Tuberculosis (TB) remains to be one of the most common causes of morbidity worldwide, but the discourse of its prevention has disproportionately singled out the occupational risks that affect healthcare workers. In this research, we aimed to: (1) investigate the underlying factor structure of Risk Characteristics (RC), specifically the risk of nosocomial TB transmission in health care facilities; (2) estimate the effects of work-related determinants and RC on risk perception; and (3) compare occupational risk perception of contracting TB with expert risk assessment.
A paper-based questionnaire was administered to 179 health care workers (HCWs) working at 10 public health centres and two hospitals in Surabaya, Indonesia. We analysed our data using exploratory factor analysis (EFA) to unravel the latent structure of RC and structural equation modelling (SEM) to identify determinants of risk perceptions.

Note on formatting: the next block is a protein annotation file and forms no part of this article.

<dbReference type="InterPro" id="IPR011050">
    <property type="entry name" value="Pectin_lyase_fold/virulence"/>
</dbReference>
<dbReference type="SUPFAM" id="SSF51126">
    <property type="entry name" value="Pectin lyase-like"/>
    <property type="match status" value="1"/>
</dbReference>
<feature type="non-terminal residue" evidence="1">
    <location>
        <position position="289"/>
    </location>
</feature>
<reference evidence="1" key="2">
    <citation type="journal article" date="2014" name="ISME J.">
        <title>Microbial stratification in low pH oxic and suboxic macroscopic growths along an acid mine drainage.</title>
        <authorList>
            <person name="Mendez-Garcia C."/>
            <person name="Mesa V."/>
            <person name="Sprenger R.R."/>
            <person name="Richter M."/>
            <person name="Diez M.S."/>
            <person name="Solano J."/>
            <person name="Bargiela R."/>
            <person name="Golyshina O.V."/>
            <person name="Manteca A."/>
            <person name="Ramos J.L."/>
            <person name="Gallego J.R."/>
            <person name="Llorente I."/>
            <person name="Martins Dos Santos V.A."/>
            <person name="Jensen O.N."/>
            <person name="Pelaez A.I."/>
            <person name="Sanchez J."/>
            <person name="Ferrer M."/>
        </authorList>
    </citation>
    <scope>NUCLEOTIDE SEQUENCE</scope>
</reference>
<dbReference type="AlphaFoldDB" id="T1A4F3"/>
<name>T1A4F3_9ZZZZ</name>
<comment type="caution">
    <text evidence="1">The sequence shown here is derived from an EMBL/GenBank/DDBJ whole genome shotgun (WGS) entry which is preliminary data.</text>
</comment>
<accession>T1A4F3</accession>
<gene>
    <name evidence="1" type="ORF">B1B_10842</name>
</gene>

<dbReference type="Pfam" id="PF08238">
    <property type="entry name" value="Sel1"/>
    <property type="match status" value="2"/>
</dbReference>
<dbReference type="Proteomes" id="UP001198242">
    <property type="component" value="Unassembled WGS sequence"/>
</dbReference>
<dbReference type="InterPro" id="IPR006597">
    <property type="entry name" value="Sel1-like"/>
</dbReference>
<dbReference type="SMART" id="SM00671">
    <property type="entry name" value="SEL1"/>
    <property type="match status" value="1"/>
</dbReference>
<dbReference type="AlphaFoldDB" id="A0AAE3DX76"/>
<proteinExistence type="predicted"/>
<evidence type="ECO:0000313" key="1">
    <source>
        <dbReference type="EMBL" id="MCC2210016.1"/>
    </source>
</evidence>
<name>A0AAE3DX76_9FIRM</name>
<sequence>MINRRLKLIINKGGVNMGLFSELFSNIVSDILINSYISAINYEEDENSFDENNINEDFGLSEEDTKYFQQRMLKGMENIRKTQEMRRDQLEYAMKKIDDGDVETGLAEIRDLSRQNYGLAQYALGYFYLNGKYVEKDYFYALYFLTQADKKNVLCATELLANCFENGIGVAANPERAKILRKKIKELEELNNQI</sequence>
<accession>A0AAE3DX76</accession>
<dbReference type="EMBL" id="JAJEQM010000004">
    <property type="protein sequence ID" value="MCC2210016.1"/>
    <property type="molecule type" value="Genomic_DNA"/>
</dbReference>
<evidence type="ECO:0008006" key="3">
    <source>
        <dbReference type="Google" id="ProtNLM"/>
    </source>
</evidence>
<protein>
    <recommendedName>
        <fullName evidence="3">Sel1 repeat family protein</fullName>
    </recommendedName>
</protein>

EFA revealed a two-factor solution for nine qualitative RC: controllability of damage and knowledge-evoked dread. Our SEM analysis found evidence that the controllability aspect of the TB risk was a more profound determinant in predicting risk perception than knowledge-evoked dread, implying that HCWs might benefit from training aims to increase their beliefs on the controllability of TB risk despite its severity.
Although further research is necessary, our study highlights the importance of addressing occupational risk perceptions in health facilities, encouraging HCWs to become more active in advocating for the necessary allocation of resources for their workplaces, and raising communities’ awareness of TB transmissions.

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